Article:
BMW G310R Street Tracker by Wedge Motorcycles

A few months ago, this pocket-sized street tracker caught my attention on Facebook. It was based off the BMW G310R street bike platform, that much I could tell, but I couldn’t find anymore information on the machine. A few more weeks of this lonesome photo sitting in my ‘to do” box, and it finally moved on to the place where all good stories go to die. So, imagine my surprise when our friends at BMW Motorrad Japan sent me the following photos, which depict a new custom bike they commissioned from Takashi Nihira, at Tokyo’s Wedge Motorcycles. It is the same bike I saw months earlier, but now we know who to thank for its creation, as well as a little bit more about its build. Its is quite impressive, for an unassuming “little” street tracker, don’t you think?

From Russia with Love, MV Agusta Finds New Money

Last week, I was ready to start polishing the obituary for MV Agusta – the Italian company seemingly in an impossibly terminal state. Now it seems MV Agusta’s fortunes are changing, with the Italian motorcycle maker signing an agreement with the Black Ocean investment group to recapitalize MV Agusta. Details of the pending transaction haven’t been released, but we can assume that the increase in capital will help ease MV Agusta’s relationship with suppliers, get workers back on the assembly line, and continue the development of new models. The €20 million question though is whether Black Ocean’s investment will mean the departure of AMG, the German auto brand acting now like an albatross around MV Agusta’s neck.

Ducati MHLeggera Concept by Speed Junkies

The Ducati 1299 Superleggera might be the most technically astounding machine ever to come from the Italian brand, but all those exotic materials and fancy electronics are lost on some riders – motorcyclists who prefer more simpler times. So the good folk at Speed Junkies have heard this call, and mashed-up the 1299 Superleggera with Ducati’s perhaps most coveted nod to the past, the Mike Hailwood inspired Ducati MH900e. Both the Superleggera and MH900e are beauties in their own right, though there is something interesting to the design that Speed Junkies proposes with the two bikes together. We thought you would find the concept interesting, and there is a second “race” version waiting for you after the jump as well. We are of the belief that either would look good in our garage.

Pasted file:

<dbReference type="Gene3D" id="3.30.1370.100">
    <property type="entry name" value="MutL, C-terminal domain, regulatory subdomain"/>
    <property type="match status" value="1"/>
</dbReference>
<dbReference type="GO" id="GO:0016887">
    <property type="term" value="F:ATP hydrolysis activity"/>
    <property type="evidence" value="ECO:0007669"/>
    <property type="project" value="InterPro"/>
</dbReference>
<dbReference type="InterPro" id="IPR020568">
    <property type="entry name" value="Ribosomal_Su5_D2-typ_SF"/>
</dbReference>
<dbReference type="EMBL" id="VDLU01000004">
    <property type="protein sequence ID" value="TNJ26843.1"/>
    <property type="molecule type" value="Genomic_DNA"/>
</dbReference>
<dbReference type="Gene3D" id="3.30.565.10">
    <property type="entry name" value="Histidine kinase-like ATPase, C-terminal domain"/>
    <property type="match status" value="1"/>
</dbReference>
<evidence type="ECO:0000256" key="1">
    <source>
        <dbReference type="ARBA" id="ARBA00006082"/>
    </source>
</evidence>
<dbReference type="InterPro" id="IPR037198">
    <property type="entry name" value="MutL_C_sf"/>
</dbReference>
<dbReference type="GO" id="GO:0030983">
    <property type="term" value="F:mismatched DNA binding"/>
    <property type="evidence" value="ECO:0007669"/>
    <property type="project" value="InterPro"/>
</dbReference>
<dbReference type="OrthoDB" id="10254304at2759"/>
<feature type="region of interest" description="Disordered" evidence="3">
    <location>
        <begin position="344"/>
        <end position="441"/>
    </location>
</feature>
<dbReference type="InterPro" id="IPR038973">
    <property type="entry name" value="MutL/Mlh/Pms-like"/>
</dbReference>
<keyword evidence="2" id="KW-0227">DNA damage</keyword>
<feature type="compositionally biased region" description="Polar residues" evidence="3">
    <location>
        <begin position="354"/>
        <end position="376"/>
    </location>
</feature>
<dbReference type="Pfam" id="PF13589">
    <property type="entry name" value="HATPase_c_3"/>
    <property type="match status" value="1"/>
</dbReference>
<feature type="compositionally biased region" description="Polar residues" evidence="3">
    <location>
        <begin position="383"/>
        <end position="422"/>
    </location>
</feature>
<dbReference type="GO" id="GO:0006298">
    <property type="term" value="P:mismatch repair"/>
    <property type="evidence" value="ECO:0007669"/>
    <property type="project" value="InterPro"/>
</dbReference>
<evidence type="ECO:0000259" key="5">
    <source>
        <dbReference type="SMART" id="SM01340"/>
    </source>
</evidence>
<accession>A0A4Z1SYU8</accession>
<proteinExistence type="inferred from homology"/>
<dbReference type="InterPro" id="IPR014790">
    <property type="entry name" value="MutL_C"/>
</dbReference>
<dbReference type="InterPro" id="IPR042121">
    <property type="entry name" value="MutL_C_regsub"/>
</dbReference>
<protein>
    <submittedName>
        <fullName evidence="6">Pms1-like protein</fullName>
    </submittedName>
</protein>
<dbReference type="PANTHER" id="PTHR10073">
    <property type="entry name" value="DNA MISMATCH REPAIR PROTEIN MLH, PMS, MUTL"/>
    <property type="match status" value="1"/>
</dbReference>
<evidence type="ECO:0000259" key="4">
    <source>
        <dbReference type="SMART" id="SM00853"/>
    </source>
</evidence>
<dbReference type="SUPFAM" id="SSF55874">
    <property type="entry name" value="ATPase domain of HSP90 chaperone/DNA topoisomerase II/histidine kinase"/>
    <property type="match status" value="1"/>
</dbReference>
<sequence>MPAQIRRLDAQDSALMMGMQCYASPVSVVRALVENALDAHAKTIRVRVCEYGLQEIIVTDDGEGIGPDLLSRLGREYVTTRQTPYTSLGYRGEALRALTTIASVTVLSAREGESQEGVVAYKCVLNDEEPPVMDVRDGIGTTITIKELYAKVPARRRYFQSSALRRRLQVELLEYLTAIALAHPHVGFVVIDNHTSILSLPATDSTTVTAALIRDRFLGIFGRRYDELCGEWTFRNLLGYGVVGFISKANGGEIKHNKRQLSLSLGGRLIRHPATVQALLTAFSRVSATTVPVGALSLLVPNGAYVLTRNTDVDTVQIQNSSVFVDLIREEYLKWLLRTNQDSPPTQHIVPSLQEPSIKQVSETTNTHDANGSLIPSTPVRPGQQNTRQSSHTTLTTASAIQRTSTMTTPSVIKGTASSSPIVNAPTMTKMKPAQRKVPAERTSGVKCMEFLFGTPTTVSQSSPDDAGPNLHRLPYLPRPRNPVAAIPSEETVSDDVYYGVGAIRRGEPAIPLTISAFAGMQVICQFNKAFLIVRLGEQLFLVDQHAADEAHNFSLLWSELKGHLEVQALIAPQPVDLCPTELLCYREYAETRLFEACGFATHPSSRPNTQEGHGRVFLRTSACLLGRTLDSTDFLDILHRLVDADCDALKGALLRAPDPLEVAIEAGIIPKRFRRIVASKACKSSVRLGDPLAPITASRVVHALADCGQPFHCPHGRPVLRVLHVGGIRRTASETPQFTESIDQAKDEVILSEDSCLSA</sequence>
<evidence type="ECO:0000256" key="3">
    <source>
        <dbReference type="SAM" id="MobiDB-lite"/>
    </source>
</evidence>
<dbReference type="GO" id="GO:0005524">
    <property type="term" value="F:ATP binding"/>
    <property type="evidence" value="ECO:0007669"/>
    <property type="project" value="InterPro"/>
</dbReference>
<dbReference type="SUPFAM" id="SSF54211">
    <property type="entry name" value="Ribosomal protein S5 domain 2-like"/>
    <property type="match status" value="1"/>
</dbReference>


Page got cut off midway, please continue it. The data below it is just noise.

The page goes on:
Introducing A&R Pro Premium Memberships

We are launching something very special today, which is geared towards our most diehard readers. We call it A&R Pro. It is a premium membership that offers more features to the Asphalt & Rubber website, and more of the A&R content that you have grown to love. For the A&R readers who can’t get enough of the site – often coming here multiple times per day to get the latest stories – we wanted to offer you more of the content and community that you thrive on; and in the same breath, give you a way to help support Asphalt & Rubber. That’s where A&R Pro comes in. Asphalt & Rubber has always strived to be an independent voice in the motorcycle industry. By signing up for A&R Pro, you help us to continue that goal, and in fact make us more independent.